Few people from La Mancha visit the valley and almost none have ventured deeply into it. People come to La Mancha to study with the Wizard, get married, or drink whiskey at the Fang & Feather. They aren’t prepared for a safari.
The famous Bells of La Mancha are embedded in the wall that separates the villages of La Mancha and Engelbrecht. An inscription in the wall offers a glimpse into its history. At some unspecified time in the past, a woman named Michelle gifted the wall to La Mancha. “These are the bells that helped her” is all the inscription says.
People tear up and down the Camino Dulcinea, lost in the business and busyness of weddings. They go up the hill fussing with the bride’s hair and down the hill talking to caterers on the phone. That is all most people know of the ancient Camino.
Meadow Lane, running east and west, curves gently around the base of First Mountain, which dominates the landscape of La Mancha. The lane is well named, for it was nothing more than a sparse and rugged meadow when the Wizard came to this land roughly twenty years ago.
I entered the Wizard’s tower on a Sunday afternoon and ascended to the roof where I found this Phasmatodea Icarus, frozen in death.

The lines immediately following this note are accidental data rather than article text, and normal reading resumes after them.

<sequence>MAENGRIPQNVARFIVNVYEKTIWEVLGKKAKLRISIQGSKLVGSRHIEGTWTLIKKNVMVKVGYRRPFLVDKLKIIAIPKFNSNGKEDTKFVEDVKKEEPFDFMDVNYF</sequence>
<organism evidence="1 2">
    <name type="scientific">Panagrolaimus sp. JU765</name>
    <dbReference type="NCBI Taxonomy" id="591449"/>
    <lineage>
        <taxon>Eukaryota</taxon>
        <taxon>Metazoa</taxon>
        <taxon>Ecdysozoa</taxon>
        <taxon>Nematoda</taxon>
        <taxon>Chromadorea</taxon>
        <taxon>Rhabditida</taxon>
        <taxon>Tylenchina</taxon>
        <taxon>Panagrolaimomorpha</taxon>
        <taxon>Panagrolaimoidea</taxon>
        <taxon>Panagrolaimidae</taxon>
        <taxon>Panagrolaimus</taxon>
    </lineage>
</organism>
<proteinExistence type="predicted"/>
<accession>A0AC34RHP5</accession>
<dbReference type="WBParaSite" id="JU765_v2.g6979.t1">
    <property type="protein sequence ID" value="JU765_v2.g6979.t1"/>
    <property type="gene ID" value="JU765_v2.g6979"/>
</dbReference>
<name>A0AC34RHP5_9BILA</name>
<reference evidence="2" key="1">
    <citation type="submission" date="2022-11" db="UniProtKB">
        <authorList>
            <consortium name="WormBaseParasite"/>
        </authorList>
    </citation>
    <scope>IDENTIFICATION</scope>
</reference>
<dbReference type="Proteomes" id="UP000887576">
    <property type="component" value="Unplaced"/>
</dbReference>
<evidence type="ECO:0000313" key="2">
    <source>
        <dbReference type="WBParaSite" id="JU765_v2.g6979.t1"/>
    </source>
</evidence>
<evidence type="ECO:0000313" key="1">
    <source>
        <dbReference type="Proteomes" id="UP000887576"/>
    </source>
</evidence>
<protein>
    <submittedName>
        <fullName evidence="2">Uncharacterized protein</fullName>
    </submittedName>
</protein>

I saw a full moon through the darkly purple boughs and heavy greens of an oak deep in the Valley of Dulcinea.
While many thousands have been wed beneath Her watchful presence, few ever truly see Dulcinea.
Beyond Engelbrecht Inn & Tavern and the Lost Boys is a crude trail leading westward toward the Gully of the Wild Things. There are some painted rocks along the trail. If you come across a collection of animal bones on a crude shelf wedged in the branches of a tree you are getting close.
Consider the fate of this Puellae Chorum I found blooming in the center of the crushed rock construction road that runs behind the the Lost Boys cabins.
Our blessed Lady Dulcinea granted me this beatific vision and assured me that others may see something similar. I hope you also receive this vision, pilgrim, for the Land of La Mancha came alive and opened herself to me as if I had walked through a portal into another world.